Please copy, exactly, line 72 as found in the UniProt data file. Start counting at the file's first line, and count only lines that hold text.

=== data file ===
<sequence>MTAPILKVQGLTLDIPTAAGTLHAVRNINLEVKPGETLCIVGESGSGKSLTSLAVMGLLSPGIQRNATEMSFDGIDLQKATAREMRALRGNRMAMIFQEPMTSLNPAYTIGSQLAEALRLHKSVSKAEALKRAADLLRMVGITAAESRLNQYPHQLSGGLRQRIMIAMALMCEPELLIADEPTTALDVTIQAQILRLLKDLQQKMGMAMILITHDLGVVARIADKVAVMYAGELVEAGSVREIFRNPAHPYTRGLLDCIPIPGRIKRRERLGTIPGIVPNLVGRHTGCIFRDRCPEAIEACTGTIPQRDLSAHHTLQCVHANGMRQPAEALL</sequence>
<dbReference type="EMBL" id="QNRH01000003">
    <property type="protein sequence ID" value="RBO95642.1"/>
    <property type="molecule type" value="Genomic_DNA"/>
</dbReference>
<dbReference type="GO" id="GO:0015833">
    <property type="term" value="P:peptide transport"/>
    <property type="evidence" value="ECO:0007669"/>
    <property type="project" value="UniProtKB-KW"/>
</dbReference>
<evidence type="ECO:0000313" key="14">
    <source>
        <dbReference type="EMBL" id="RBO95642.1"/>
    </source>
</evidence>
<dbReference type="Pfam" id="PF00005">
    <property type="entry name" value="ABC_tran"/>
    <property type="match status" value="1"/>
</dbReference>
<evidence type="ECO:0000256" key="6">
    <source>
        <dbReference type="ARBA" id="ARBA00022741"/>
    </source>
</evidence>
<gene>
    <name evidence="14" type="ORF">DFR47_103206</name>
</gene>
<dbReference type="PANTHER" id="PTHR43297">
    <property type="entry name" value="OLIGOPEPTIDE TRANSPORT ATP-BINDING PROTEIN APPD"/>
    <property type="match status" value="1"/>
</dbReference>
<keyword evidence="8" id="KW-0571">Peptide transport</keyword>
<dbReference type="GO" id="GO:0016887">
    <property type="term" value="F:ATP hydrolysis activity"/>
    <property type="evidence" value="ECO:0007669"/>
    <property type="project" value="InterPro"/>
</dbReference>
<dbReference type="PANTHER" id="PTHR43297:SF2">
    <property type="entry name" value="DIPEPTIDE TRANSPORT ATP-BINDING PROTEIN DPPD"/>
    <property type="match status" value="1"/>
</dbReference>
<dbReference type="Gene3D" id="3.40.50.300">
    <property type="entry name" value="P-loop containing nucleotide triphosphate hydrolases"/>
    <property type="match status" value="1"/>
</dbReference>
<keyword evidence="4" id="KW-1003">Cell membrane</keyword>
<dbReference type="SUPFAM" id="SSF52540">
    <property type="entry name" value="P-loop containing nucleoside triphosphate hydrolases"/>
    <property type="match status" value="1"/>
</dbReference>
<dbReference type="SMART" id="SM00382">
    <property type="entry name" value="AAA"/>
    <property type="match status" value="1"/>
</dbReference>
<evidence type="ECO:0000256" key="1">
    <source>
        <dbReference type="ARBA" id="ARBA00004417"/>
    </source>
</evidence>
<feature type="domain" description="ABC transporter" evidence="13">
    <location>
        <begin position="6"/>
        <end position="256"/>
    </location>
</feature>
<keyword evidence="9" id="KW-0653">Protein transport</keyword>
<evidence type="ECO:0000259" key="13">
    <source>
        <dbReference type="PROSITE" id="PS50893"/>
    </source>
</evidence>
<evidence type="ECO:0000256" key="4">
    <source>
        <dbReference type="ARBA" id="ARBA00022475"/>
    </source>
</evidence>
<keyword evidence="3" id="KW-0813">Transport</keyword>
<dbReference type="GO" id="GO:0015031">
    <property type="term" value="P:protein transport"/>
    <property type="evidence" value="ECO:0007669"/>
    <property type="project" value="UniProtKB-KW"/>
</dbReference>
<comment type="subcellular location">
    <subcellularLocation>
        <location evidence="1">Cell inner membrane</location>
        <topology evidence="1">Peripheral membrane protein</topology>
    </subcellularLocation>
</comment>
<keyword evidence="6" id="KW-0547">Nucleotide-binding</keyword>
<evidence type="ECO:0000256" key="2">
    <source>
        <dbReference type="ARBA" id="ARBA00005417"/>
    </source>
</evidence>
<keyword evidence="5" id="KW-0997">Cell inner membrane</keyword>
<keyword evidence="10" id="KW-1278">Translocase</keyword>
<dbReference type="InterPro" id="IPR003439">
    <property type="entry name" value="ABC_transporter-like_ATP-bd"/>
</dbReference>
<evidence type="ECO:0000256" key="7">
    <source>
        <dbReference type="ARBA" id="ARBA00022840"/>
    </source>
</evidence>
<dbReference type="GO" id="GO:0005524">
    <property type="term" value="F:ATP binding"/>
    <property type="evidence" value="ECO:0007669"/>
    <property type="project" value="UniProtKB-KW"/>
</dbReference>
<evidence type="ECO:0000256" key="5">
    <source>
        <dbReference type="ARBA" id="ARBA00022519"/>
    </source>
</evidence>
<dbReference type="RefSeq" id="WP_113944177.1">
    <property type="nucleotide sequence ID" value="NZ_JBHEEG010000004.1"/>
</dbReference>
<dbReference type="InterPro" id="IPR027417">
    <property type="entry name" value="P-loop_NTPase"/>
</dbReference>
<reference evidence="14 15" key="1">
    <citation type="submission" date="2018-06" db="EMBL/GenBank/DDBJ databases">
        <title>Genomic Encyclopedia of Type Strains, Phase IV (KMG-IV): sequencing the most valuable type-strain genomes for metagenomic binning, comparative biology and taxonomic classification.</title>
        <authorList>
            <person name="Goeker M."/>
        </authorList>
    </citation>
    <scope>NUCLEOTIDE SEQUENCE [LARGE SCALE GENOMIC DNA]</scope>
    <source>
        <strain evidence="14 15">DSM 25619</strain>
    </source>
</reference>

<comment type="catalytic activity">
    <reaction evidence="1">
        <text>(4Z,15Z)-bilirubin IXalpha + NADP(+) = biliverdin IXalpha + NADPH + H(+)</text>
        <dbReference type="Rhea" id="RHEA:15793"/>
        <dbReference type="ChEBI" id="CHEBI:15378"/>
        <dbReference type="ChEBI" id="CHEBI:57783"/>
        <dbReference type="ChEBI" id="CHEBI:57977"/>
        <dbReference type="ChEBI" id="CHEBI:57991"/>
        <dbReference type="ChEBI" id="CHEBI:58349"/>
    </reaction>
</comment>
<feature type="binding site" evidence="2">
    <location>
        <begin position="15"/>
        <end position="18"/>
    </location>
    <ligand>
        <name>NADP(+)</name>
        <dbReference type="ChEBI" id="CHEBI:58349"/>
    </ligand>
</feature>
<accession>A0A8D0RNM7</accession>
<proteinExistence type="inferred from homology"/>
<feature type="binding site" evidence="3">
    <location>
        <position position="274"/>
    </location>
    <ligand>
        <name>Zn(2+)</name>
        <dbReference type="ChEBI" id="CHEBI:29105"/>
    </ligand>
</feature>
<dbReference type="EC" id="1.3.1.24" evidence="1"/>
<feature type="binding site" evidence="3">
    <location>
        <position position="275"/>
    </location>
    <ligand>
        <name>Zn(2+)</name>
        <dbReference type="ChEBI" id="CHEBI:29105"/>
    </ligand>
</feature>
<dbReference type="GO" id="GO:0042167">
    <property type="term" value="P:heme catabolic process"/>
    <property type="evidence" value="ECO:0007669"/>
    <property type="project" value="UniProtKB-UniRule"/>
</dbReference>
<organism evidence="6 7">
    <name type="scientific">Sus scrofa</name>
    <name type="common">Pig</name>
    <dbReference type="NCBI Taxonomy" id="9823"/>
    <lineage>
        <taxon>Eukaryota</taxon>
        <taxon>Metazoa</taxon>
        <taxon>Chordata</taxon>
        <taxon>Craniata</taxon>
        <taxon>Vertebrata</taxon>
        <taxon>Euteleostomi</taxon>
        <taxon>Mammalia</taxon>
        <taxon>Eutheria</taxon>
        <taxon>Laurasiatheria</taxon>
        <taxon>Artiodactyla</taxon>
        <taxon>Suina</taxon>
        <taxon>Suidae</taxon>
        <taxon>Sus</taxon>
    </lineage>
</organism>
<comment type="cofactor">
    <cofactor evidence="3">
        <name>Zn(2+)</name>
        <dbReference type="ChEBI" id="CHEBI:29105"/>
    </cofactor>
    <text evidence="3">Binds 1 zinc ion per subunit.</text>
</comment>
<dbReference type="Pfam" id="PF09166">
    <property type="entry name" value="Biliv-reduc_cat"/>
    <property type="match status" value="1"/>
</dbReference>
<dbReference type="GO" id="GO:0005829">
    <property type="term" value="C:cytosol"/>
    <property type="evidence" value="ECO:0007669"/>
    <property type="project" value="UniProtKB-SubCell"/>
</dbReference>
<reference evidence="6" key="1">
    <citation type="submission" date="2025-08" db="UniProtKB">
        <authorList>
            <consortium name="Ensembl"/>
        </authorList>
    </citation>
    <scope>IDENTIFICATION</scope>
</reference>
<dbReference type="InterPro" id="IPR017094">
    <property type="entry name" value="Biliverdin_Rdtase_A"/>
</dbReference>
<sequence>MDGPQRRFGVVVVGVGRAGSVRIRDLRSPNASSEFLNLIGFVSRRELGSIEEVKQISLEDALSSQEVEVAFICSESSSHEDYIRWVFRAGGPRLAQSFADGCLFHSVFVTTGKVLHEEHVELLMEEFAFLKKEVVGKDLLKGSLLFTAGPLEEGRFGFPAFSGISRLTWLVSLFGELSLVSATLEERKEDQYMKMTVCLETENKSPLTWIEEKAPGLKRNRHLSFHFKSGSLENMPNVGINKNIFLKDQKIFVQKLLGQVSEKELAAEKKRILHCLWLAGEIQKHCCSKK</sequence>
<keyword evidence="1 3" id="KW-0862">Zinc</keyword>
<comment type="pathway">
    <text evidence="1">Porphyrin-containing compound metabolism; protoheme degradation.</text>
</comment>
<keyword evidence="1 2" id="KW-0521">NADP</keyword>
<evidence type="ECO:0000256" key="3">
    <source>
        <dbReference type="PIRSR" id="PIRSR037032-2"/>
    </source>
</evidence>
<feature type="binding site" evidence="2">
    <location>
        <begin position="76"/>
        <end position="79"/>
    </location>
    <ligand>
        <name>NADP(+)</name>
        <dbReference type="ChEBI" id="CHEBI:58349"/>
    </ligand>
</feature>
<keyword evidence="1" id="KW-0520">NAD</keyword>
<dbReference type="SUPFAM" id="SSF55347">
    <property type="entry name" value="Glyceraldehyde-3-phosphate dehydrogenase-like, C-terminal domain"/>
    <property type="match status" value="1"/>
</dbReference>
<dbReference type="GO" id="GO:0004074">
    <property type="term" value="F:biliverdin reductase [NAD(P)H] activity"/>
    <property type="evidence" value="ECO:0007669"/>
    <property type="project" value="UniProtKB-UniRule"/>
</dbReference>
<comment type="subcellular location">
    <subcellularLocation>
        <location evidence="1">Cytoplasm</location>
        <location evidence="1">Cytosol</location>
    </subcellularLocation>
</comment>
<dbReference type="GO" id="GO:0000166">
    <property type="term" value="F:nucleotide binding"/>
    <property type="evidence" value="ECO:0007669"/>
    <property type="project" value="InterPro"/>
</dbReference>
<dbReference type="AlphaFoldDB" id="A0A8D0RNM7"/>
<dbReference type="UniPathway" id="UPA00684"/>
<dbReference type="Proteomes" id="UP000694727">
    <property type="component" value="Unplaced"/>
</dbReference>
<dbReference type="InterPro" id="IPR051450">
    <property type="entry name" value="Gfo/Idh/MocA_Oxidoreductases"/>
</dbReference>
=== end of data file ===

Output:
<evidence type="ECO:0000256" key="4">